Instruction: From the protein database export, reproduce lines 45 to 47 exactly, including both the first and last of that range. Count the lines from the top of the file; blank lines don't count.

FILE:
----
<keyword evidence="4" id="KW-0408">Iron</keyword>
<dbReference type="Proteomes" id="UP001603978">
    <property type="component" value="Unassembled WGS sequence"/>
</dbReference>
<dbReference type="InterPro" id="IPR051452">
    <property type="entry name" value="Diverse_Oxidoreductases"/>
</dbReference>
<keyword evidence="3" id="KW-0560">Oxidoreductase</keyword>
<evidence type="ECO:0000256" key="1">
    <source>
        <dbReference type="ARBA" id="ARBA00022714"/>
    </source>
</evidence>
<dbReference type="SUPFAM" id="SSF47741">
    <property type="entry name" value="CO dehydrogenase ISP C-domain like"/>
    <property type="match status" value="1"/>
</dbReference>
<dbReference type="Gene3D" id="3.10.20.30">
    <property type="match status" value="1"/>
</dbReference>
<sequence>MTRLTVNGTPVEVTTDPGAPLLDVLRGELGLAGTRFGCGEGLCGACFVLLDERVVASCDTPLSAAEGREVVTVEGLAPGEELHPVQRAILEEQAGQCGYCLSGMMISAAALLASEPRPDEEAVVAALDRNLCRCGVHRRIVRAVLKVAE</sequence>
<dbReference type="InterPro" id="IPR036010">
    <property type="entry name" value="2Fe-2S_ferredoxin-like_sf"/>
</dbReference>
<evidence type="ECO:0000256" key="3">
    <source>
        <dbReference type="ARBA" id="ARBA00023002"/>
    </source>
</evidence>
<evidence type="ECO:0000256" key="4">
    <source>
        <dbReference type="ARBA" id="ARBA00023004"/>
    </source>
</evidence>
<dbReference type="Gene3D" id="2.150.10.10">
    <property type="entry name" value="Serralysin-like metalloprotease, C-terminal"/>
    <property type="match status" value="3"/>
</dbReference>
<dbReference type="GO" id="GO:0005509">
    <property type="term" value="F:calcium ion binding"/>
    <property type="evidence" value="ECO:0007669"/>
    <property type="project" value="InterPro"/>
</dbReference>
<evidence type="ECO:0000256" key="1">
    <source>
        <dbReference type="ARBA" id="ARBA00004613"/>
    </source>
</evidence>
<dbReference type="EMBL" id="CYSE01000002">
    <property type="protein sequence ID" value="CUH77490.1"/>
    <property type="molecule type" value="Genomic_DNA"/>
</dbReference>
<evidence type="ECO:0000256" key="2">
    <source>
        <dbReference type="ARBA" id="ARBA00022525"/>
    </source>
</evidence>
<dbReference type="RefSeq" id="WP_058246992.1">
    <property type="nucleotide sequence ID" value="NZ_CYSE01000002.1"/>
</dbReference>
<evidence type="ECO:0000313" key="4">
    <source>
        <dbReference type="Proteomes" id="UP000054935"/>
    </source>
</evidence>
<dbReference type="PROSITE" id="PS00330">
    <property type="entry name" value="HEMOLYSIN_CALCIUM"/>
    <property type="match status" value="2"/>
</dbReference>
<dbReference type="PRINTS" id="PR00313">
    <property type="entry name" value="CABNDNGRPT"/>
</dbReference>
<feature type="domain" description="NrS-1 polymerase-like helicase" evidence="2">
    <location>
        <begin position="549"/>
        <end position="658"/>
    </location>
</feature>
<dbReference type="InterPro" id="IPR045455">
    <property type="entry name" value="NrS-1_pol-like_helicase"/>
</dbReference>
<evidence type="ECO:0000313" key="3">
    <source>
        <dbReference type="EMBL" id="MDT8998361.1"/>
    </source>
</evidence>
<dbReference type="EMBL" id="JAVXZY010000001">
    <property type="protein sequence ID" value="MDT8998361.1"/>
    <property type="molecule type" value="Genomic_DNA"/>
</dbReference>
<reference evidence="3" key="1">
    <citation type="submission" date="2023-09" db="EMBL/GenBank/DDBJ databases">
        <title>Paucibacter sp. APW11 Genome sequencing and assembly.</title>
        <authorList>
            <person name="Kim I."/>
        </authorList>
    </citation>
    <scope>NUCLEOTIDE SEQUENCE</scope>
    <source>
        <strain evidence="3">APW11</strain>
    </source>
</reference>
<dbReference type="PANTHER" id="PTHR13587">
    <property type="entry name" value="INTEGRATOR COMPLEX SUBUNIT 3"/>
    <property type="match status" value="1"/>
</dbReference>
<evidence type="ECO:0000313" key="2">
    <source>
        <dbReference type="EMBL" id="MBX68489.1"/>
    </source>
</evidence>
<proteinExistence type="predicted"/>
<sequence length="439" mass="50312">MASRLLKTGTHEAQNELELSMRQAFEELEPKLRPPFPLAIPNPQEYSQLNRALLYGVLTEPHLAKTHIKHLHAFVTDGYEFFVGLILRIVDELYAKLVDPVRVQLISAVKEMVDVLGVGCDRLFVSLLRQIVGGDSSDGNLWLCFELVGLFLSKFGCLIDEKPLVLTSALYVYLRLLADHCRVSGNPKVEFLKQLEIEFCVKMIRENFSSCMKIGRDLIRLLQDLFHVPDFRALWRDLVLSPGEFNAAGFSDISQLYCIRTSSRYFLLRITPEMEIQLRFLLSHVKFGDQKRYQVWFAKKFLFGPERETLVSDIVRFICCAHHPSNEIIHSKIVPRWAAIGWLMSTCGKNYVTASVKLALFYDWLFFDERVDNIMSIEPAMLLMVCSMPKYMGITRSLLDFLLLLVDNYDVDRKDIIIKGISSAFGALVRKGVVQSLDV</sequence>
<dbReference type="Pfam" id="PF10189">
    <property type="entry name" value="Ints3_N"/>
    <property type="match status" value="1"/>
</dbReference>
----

    <source>
        <dbReference type="ARBA" id="ARBA00004613"/>
    </source>